Mystery Skulls May Belong to Unknown Race of Ancient Humans
The journal Science has reported the discovery of a set of human skull fragment fossils which do not appear to belong to any known human species. According to preliminary analysis, these fossils might imply the existence of an unknown human ancestor species. The skull fragment fossils were discovered by Chinese paleontologists over a six-year period in the rural town of Xuchang in China’s central Henan province and are believed to be around 105,000 to 125,000 years old.
The researchers have identified physiological similarities between both Neanderthals and several early human species. While the back of the skulls and ear canals resemble Neanderthal skulls, these fossils show a much flatter brow and thinner bone density similar to early human species. However, the particular mix of features found in the skulls is unlike any other known species and might, therefore, represent a completely new human ancestor species.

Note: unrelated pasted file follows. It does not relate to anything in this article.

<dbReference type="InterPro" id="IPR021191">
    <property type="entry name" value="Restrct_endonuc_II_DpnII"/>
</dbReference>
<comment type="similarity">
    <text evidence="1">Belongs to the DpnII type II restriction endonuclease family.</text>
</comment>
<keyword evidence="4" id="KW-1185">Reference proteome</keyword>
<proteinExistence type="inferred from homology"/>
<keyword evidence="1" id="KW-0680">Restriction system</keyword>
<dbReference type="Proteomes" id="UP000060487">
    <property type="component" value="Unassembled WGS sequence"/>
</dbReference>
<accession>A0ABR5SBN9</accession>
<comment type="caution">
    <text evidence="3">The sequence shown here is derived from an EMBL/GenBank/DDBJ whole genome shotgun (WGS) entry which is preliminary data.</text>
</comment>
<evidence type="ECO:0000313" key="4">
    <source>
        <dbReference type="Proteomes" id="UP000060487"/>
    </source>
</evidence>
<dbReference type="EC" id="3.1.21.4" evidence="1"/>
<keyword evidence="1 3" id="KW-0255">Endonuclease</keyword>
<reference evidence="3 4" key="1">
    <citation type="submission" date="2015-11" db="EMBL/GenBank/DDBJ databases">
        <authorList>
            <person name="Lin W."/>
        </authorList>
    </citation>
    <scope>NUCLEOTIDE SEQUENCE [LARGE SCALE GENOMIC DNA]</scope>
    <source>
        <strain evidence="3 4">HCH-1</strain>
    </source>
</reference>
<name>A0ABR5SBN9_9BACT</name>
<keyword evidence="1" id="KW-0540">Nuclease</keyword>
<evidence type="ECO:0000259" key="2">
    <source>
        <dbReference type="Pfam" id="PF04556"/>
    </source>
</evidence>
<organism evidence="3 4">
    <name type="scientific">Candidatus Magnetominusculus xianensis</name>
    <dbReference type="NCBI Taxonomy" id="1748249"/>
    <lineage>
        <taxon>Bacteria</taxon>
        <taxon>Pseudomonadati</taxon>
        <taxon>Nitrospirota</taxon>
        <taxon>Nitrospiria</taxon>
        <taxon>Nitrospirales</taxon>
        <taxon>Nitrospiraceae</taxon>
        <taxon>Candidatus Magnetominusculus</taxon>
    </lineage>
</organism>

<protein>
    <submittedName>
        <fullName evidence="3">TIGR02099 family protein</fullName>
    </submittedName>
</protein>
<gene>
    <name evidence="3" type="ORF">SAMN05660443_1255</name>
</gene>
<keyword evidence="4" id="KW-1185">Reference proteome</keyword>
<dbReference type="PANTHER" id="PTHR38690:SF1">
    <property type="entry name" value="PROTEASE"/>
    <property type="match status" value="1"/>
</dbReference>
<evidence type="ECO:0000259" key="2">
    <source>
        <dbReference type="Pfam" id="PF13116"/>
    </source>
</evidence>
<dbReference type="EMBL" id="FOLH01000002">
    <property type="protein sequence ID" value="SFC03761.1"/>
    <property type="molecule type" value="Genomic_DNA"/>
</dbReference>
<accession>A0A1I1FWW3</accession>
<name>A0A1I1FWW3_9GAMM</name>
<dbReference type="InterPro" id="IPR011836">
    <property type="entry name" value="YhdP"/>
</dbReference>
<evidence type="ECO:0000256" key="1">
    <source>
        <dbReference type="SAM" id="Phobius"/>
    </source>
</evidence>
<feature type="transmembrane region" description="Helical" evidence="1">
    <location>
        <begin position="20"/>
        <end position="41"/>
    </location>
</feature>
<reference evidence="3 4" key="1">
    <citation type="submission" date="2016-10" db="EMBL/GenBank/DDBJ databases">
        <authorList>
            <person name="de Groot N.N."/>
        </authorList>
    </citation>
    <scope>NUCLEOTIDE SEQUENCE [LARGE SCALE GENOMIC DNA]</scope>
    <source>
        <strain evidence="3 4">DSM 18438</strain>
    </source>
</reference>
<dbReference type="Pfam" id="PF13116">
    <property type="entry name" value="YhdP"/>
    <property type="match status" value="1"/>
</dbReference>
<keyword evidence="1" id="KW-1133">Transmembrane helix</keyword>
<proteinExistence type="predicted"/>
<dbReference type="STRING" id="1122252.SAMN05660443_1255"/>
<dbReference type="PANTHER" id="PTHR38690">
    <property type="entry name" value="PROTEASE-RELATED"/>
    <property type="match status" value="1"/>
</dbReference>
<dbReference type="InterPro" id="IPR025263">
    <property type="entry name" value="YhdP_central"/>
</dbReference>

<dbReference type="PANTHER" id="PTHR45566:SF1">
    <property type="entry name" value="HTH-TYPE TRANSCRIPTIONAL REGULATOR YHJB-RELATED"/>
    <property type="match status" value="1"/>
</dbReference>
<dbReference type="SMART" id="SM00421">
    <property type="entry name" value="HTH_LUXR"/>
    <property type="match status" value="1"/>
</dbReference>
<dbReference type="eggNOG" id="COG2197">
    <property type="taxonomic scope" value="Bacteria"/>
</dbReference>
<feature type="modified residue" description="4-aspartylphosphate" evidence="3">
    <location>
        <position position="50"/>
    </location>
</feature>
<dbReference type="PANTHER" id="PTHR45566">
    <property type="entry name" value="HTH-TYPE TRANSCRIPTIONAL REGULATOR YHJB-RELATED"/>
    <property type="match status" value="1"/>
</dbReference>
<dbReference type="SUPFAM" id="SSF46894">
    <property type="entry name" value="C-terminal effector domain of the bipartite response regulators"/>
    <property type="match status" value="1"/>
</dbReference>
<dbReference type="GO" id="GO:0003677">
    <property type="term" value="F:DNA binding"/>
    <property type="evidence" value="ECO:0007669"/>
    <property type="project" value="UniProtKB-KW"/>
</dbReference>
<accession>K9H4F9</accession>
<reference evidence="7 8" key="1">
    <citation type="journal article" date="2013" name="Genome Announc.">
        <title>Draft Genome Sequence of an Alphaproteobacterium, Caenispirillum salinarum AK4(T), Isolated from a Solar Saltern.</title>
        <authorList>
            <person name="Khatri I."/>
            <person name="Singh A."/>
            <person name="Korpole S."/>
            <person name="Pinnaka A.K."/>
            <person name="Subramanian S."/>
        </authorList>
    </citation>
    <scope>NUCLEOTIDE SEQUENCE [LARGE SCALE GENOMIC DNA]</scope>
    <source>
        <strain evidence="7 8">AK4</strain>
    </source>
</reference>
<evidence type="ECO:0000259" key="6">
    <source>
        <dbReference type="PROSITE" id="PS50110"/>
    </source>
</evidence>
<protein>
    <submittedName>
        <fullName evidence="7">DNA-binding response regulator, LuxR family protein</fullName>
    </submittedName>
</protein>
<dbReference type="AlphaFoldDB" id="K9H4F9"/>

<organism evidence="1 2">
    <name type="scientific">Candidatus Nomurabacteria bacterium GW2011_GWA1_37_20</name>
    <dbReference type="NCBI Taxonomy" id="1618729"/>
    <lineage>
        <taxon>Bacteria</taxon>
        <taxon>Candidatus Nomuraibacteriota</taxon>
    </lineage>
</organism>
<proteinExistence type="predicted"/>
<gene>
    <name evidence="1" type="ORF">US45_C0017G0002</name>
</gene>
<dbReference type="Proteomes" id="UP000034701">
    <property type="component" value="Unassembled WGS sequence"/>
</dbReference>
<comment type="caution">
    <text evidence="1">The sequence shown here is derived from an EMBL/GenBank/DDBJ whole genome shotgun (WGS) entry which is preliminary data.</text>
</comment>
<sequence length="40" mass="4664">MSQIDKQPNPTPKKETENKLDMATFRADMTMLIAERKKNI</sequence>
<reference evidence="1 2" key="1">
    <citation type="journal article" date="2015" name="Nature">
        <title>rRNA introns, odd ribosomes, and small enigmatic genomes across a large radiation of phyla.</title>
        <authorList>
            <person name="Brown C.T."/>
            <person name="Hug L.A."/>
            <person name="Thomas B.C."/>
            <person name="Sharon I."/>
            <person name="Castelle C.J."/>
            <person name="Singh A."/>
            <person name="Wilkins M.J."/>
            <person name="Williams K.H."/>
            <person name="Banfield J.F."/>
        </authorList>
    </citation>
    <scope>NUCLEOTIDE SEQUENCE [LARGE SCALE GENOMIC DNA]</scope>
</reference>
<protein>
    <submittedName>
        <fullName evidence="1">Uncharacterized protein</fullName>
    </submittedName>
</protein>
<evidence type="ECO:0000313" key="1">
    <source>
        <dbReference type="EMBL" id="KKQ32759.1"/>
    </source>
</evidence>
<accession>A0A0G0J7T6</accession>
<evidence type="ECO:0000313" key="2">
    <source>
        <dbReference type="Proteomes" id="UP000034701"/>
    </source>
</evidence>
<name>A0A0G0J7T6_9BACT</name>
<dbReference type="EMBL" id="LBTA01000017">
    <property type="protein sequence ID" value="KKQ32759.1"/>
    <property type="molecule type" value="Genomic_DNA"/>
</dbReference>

The team behind this announcement have dubbed the species “archaic Homo” and believe these fossils could fill in some of the gaps in our knowledge of “Old World” human species:
The Xuchang crania therefore provide an important window into the biology and population history of early Late Pleistocene eastern Eurasian people. As such, they are a critical piece in our understanding of the human evolutionary background to the subsequent establishment of modern human biology across the Old World.
Researchers have extracted DNA from the fossils in an attempt to classify their owners but have not yet completed their genomic analysis. Similar DNA analysis of other recently unearthed fossils has revealed the possible existence of Denisovans, another human ancestor which roamed the Earth around the same time as Neanderthals. However, little fossil evidence has been gathered on the Denisovans other than a handful of teeth, so linking these two species is difficult. Nonetheless, this new find and many recent discoveries about our early ancestors are beginning to show that the genetic lines between Neanderthals and humans might not be as neat as we thought. Could this be evidence of the long-sought “missing link?”